All this back and forth seems to take some aspects of this issue as resolved that don't seem to be so in my judgment.Freedom from the institution of state religion doesn't not speak to freedom of conscience any more than an all volunteer military intentionally selects out who will die in time of conflict.The prudence of birth control, in an age of declining middle class prosperity and increases in the cost of health care that annually outpaces inflation by 5-6:1, is not an issue that most American's are willing to concede should be tossed on a fire of retrograde ideological indignation. It is embarrassing to read all this talk about fine points of for-profit insurance when we as a nation of church-going people are routinely willing to toss off millions of person years of life expectancy among those born - as a premium for denying universal health care that virtually every modern nation has long taken as some we all deserve much as we deserve clean water.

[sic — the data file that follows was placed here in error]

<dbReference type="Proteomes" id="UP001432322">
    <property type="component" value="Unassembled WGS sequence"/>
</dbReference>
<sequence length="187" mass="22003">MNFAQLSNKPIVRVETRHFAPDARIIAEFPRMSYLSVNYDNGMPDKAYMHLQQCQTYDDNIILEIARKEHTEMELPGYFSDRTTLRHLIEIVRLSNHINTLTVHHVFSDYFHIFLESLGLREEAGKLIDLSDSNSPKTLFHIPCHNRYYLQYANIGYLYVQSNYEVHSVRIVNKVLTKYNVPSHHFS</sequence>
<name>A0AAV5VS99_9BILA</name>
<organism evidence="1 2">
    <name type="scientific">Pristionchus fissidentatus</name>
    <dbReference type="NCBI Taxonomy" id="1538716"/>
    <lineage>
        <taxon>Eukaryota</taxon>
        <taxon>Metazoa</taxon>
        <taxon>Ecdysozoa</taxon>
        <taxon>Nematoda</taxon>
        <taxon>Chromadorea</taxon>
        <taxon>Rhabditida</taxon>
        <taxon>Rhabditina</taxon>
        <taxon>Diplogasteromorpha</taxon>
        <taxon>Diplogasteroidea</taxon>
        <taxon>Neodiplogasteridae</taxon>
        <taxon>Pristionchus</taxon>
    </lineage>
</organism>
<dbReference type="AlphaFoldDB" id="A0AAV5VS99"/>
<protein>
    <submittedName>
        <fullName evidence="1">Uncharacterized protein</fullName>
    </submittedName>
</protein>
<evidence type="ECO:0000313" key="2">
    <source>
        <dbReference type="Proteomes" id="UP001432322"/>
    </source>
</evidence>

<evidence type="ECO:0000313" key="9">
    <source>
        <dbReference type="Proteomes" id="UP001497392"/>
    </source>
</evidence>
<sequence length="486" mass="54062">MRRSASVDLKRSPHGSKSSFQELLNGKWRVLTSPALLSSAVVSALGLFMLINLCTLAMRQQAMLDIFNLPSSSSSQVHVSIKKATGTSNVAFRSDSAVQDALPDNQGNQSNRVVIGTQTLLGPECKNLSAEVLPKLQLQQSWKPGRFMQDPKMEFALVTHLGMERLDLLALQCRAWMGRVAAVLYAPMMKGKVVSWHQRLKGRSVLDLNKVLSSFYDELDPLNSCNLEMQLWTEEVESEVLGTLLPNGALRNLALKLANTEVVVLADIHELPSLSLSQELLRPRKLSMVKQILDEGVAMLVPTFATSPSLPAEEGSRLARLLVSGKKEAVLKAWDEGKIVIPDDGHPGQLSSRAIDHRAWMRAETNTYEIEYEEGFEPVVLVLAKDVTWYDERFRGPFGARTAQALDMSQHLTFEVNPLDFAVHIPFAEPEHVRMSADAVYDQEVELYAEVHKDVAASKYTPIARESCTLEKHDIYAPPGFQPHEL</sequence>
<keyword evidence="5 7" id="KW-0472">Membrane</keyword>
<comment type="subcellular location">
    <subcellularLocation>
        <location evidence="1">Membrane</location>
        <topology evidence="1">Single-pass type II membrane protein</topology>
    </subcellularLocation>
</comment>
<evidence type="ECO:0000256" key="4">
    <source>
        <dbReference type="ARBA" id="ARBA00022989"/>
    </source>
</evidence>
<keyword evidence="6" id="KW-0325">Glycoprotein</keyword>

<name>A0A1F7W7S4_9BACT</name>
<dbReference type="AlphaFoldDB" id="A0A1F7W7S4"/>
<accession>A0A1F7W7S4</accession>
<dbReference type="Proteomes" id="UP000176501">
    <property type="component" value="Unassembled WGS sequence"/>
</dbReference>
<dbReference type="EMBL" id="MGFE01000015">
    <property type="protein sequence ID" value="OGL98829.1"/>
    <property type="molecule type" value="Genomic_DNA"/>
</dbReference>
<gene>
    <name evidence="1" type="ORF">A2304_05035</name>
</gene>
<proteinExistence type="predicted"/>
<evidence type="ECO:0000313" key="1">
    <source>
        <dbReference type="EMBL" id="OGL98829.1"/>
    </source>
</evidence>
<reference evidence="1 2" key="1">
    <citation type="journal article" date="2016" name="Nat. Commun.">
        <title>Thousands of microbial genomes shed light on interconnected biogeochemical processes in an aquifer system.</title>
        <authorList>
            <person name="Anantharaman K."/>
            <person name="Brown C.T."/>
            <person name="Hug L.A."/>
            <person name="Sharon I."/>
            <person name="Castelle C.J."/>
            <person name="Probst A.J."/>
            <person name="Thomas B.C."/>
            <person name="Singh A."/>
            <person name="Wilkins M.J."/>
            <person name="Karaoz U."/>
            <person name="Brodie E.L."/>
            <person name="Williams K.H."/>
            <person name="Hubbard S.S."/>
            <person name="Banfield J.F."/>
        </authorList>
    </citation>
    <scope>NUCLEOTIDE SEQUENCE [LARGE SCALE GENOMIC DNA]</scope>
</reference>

Anitra Williams "Mr. Karlson and some others here seem to enjoy the straw man. Opponents of the Presidents illegal mandate have said from the beginning, that constitutional and federal law require universal exemptions for any kind of religious objector from any kind of objectionable activity"Tell that to the soldiers who have been working for selective conscience objection in the military. In other words, you are wrong. Try again.